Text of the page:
Advanced Lung Disease Program

In the Advanced Lung Disease Program at UW Health, our expert surgeons and physicians provide comprehensive care for a wide variety of advanced lung diseases, including:

About the Advanced Lung Disease Program


According to the American Lung Association, lung disease is responsible for one in seven deaths in the United States. Almost 342,000 Americans die of lung disease each year.

Progressive, irreversible lung disease - whether from emphysema, pulmonary hypertension, or cystic fibrosis - can be devastating for patients and their families. For these patients, the University of Wisconsin has established the Advanced Lung Disease program.

This comprehensive, multidisciplinary program combines the expertise of pulmonary physicians and thoracic surgeons all in one location. UW has long been a national leader in lung transplantation and in the treatment of asthma, obstructive lung disease, and cystic fibrosis. Our Advanced Lung Disease provides patients throughout the region with the full spectrum of care for advanced lung disease. This includes:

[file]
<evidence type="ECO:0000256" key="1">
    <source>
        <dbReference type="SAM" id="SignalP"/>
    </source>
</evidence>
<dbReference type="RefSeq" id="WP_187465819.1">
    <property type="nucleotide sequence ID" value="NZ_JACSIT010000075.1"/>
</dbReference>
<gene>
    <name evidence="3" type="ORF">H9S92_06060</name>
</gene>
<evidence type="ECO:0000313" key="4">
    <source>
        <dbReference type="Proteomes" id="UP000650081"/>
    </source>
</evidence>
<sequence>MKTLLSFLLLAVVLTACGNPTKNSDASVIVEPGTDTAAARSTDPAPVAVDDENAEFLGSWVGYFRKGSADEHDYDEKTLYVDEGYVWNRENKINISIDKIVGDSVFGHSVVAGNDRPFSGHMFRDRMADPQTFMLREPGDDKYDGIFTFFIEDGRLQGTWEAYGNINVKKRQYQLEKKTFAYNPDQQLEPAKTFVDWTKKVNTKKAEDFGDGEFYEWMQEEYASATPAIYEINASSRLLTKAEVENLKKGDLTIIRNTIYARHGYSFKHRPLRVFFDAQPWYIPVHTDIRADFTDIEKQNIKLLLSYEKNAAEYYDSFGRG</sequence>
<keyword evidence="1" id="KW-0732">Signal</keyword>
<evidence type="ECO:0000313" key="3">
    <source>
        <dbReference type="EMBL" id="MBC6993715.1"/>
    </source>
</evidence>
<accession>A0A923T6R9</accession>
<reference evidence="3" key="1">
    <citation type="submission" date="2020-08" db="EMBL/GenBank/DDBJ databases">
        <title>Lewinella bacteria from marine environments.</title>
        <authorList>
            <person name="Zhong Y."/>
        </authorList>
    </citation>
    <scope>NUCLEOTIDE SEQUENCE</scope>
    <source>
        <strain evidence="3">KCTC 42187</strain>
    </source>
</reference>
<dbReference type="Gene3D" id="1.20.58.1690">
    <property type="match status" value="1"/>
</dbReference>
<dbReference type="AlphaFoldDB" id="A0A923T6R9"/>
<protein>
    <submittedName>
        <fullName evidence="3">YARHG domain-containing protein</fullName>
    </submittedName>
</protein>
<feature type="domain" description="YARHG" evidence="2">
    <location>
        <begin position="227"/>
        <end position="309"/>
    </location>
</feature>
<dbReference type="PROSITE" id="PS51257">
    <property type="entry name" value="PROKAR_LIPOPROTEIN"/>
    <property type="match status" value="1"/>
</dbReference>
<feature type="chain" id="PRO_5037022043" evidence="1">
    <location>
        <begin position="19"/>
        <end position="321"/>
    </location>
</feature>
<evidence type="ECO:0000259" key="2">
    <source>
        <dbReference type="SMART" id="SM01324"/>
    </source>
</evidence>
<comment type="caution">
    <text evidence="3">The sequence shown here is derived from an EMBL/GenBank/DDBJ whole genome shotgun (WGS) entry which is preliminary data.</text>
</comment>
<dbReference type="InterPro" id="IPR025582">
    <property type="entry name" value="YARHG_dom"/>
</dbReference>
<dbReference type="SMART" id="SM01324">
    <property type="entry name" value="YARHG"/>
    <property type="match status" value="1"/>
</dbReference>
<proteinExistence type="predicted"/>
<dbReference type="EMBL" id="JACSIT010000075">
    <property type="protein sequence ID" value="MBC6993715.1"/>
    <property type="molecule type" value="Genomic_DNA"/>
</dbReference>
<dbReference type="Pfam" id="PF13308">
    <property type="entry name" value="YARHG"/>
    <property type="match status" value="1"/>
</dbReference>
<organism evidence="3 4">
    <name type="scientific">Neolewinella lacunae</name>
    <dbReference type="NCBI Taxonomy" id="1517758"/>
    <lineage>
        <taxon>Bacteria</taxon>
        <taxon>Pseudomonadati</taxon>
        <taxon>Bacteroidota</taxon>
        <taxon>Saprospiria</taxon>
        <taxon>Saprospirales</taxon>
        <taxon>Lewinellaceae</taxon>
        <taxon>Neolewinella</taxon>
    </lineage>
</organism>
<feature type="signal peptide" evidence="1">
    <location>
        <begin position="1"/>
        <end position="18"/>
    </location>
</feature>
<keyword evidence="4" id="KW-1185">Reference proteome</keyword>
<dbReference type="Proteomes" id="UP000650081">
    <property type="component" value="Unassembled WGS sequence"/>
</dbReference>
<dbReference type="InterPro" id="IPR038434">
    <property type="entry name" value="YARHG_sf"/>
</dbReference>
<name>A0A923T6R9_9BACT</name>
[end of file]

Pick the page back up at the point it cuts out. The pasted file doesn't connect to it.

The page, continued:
• Second opinions
  • Evaluation and diagnosis of a wide variety of advanced lung diseases
  • State-of-the-art medical and surgical treatment
  • Close follow-up care in collaboration with primary care physicians
  • A well-established research enterprise focused on translating new scientific discoveries directly into patient care.

We are committed to offering patients with debilitating lung disease the best possible care and an improved quality of life.

About Lung Disease


The lungs are the two breathing organs in the chest. The left lung has two sections, or lobes; the right lung has three lobes.


When you breathe in (inhale), fresh air goes down your windpipe, and through tubes called bronchi into the right and left lungs. The air then travels through smaller tubes, called bronchioles, into air sacs, called alveoli.

Inside the alveoli, oxygen is extracted from the air you breathe, and circulated by the heart through the bloodstream. At the same time, carbon dioxide is transferred from the bloodstream to the alveoli, so that when you breathe out (exhale), carbon dioxide is expelled.
Lung disease can be caused by:
  • Cancer
  • Inflammation or obstructions to the airways
  • Blood clots
  • Or genetic disorders

All lung diseases affect how well our body gets the oxygen it needs to survive. Many lung diseases can be treated with medication or surgery, but as these diseases progress, treatment becomes more complex. If lung disease progresses to an irreversible state, you may require a lung transplant.